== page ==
Economics in the Media…

…from “Foreign UN Delegates Were Shocked By Lack Of Gender Equality In The US” by Alexandra Svokos on EliteDaily.com dated 16 December, 2015:

United Nations delegates from Poland, the United Kingdom and Costa Rica visited Texas, Alabama and Oregon to analyze gender equality in the United States, according to Huffington Post.

They reportedly found we’re not doing so hot.

On the issue of gun violence, they pointed out the lack of federal laws protecting women. While some states have laws preventing people with records of domestic violence from owning guns, there is no national law. The delegates apparently believe there should be.

There is, in fact, a national law:

The Domestic Violence Offender Gun Ban often called “the Lautenberg Amendment” (“Gun Ban for Individuals Convicted of a Misdemeanor Crime of Domestic Violence”, Pub.L. 104–208, 18 U.S.C. § 922(g)(9)) is an amendment to the Omnibus Consolidated Appropriations Act of 1997 enacted by the 104th United States Congress in 1996, which bans access to firearms by people convicted of crimes of domestic violence. The act is often referred to as “the Lautenberg Amendment” after its sponsor, Senator Frank Lautenberg (D – NJ).

Economics in the Media…

…from “The U.N. Sent 3 Foreign Women To The U.S. To Assess Gender Equality. They Were Horrified.” on HuffingtonPost.com on December 15th by Laura Bassett:

A delegation of human rights experts from Poland, the United Kingdom and Costa Rica spent 10 days this month touring the United States so they can prepare a report on the nation’s overall treatment of women. The three women, who lead a United Nations working group on discrimination against women, visited Alabama, Texas and Oregon to evaluate a wide range of U.S. policies and attitudes, as well as school, health and prison systems.

Another main area of concern for the delegation is violence against women — particularly gun violence. Women are 11 times more likely to be killed by a gun in the United States than in other high-income countries, and most of those murders are perpetrated by an intimate partner. While the Obama administration has talked a lot about combatting [sic] violence against women, its efforts have been frustrated by Congress’ inability to pass new federal gun restrictions.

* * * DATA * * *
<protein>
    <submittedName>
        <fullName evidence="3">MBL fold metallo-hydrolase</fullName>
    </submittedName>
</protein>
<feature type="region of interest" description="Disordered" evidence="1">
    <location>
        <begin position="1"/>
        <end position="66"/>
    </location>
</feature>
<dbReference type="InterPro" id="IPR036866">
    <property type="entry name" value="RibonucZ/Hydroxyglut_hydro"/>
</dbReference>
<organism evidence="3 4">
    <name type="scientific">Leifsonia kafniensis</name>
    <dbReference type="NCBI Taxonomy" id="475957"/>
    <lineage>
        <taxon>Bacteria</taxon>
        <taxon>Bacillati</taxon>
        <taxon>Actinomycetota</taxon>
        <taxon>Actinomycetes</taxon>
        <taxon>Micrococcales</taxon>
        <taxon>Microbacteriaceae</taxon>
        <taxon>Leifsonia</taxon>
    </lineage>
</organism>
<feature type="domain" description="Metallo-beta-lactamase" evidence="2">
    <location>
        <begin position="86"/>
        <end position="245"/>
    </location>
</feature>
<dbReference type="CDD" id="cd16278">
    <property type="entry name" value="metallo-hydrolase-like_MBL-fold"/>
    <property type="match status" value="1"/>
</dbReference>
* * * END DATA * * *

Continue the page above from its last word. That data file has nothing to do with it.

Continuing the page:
“Some states have introduced gun control laws regarding domestic violence, refusing to give perpetrators of domestic violence the right to possess firearms,” [Frances] Raday, [the delegate from the UK] said. “This should be a national policy, not an isolated state policy.”

This is already national policy. But whatevs:

The Domestic Violence Offender Gun Ban often called “the Lautenberg Amendment” (“Gun Ban for Individuals Convicted of a Misdemeanor Crime of Domestic Violence”, Pub.L. 104–208, 18 U.S.C. § 922(g)(9)) is an amendment to the Omnibus Consolidated Appropriations Act of 1997 enacted by the 104th United States Congress in 1996, which bans access to firearms by people convicted of crimes of domestic violence. The act is often referred to as “the Lautenberg Amendment” after its sponsor, Senator Frank Lautenberg (D – NJ).

 

 

No cognitive dissonance for politicians

I’m not that big on the gun debate, but A. Barton Hinkle at Hit&Run uses the current debate raging to offer a good critique of the incoherence of many partisans from both sides of the aisle, although I’m not quite sure too many of them feel any psychological urge to resolve that incoherence.

A slice from his concluding paragraphs:

Such team-sports fealty ends in absurdity. To conservatives, the federal government’s potential for domestic tyranny justifies armed resistance—but that same government can do no wrong in the war on terror. To liberals, the same government that is a half-step away from fascism in the war on terror is our benevolent guardian against domestic firearms.

ASTRTWT